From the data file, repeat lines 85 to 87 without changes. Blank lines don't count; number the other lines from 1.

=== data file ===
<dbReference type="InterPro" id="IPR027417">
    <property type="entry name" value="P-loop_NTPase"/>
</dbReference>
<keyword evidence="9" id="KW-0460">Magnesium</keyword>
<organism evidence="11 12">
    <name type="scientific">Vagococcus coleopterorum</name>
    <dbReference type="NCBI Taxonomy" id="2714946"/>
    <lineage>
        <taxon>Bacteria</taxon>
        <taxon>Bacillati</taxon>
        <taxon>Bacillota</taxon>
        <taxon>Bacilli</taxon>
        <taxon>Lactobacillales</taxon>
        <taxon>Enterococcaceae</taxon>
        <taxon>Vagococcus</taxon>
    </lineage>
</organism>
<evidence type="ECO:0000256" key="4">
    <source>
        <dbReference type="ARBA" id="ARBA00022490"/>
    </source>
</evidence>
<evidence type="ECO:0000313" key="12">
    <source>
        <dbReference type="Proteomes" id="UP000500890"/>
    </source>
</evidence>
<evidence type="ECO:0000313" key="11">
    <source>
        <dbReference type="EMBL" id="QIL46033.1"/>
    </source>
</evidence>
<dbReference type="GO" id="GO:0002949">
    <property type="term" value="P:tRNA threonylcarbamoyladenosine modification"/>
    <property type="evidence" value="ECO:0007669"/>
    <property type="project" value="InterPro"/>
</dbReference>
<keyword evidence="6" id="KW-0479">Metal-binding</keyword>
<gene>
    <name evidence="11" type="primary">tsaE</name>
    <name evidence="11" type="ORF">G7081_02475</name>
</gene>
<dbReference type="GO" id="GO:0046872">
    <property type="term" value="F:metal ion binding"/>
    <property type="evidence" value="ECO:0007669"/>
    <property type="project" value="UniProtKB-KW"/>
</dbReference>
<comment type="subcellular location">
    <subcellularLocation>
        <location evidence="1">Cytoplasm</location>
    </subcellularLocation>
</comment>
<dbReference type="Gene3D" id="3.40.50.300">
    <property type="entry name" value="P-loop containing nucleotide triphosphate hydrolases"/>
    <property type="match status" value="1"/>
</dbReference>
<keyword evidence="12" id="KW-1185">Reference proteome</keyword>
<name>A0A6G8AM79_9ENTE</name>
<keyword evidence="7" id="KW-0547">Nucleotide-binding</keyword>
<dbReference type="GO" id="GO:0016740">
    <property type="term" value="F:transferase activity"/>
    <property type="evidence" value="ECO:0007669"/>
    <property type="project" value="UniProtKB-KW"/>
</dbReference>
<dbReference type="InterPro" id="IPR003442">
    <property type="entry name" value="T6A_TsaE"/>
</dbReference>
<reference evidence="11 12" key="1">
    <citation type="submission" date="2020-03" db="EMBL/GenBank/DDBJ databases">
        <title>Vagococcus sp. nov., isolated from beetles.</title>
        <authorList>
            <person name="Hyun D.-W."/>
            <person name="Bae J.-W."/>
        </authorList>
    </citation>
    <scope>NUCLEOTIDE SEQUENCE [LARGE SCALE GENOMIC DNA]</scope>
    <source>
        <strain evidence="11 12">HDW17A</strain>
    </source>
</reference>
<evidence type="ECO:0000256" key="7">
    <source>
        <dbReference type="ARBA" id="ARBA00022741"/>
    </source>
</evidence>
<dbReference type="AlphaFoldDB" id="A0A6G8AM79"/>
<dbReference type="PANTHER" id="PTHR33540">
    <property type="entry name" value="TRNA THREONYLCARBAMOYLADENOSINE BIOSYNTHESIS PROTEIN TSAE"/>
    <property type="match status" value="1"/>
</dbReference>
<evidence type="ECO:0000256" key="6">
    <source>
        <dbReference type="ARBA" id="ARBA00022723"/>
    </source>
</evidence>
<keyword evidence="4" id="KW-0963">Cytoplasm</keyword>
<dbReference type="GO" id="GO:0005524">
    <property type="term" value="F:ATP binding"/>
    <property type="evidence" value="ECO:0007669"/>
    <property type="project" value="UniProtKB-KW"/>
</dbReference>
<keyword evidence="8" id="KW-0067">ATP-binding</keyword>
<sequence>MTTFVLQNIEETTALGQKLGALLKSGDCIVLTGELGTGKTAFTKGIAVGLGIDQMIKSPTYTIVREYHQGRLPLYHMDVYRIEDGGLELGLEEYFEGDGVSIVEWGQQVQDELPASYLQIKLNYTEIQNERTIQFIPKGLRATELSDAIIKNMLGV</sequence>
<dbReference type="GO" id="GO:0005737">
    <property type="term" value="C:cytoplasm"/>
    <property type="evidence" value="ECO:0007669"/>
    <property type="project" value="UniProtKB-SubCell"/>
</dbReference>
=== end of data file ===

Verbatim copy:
</evidence>
<dbReference type="AlphaFoldDB" id="A0A6G8AM79"/>
<dbReference type="PANTHER" id="PTHR33540">